My Favourite Work of Art


Epilogue is here

Most people count sheep when they have trouble sleeping. Me... I count the dead. The big bad wolves who tried to kill me. The innocents I couldn't save. Friends and lovers. Enemies and strangers. Sometimes the names blur in my mind, but the faces are always clear. I count them all. And, when I finally sleep, an army of ghosts follows me into my dreams.

So what was one more failed mission, one more face to count at night?

It was the bloody straw that broke the camel's back, that's what it was.

I'd been hurt too often, hurt too many others. I'd seen too much, lived too many years in too short a time.

I was tired, damn it.

Call it a mid-life crisis, call it a fit of pique. Call me a selfish fool for deciding to turn my back on the plight of my fellow man.

I heard this and more from my irate employer.

Nine years of my life handed over on a silver platter, and it still wasn't enough for him. Well, it bloody well was enough for me. More than enough.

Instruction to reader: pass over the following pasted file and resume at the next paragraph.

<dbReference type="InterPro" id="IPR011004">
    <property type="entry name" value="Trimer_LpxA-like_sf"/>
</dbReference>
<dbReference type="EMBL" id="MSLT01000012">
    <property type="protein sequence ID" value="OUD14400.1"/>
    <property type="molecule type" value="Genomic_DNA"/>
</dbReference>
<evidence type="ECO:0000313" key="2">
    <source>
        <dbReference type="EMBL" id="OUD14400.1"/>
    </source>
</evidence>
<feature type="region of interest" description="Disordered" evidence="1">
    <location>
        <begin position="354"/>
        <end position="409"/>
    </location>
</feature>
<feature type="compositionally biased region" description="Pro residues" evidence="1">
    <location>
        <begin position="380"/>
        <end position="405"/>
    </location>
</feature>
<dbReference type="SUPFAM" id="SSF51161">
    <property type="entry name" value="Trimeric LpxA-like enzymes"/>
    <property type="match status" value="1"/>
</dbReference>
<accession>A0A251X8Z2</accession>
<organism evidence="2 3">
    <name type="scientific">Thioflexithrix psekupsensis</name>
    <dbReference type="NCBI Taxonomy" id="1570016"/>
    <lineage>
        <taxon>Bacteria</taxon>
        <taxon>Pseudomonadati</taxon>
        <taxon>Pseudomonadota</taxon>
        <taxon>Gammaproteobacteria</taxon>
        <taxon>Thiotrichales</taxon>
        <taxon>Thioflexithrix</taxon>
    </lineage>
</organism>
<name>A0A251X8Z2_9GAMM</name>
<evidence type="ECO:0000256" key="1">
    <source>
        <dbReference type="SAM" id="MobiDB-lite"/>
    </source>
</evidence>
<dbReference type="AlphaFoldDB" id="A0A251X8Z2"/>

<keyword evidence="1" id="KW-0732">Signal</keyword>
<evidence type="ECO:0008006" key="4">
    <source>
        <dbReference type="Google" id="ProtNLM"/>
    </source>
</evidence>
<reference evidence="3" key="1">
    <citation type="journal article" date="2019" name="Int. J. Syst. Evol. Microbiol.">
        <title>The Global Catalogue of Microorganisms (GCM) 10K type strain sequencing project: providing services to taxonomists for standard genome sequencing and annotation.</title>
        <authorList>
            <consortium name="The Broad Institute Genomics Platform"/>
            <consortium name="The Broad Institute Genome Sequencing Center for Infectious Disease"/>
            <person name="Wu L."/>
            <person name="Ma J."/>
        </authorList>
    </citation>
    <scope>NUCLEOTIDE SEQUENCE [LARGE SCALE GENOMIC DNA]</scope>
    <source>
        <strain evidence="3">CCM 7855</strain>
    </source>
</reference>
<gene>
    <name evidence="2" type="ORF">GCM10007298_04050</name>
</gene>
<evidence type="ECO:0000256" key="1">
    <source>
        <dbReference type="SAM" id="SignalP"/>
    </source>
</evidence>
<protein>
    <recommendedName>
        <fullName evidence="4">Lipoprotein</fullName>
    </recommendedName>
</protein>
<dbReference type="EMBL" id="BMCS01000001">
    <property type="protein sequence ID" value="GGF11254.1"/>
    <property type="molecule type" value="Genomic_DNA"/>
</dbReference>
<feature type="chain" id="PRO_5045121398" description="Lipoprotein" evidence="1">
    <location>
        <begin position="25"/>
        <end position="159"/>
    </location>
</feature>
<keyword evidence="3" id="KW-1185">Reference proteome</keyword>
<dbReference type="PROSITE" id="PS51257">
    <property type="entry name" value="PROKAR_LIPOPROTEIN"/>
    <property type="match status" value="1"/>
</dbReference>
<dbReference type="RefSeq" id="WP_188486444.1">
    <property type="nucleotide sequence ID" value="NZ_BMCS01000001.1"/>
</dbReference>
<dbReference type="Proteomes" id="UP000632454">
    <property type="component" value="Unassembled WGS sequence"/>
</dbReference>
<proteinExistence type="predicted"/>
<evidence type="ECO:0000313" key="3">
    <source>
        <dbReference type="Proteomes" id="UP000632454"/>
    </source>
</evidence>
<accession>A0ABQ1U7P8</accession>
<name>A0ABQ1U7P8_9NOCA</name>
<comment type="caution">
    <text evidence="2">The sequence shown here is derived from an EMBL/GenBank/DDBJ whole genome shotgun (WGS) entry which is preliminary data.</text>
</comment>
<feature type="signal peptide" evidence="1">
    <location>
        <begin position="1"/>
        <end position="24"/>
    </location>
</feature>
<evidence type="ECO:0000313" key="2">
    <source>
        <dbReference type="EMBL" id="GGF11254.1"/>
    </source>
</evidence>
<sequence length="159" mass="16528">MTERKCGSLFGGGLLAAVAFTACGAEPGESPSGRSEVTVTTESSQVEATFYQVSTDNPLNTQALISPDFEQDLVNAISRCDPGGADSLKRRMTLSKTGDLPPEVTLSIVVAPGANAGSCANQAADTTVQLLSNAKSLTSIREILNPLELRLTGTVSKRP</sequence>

I was through.

I stormed my way out of his office and never looked back.

Give credit where credit is due: the Cow doesn't like to waste any time. The wily old Scot must have limped as fast as his bandy little legs would carry him, flushed Bodie out of hiding in the Ops Room, merrily tattled on me, and then smartly stepped aside to enjoy the show.

Within an hour I heard a screech of tyres sounding over the incessant patter of raindrops on the roof.

"You fucking bastard," Bodie spat. Tossing my letter of resignation in my face, he turned from me to stare blindly out the window of my third floor flat. Grey sky over grey city; grey rain falling down; black silhouette against a rectangle of grey light. There was no colour to this desolate tableau. My fingers twitched, longing for the charcoal and sketchbook that lay carelessly discarded on the end table... dropped there, forgotten, when Bodie unceremoniously barrelled though my door.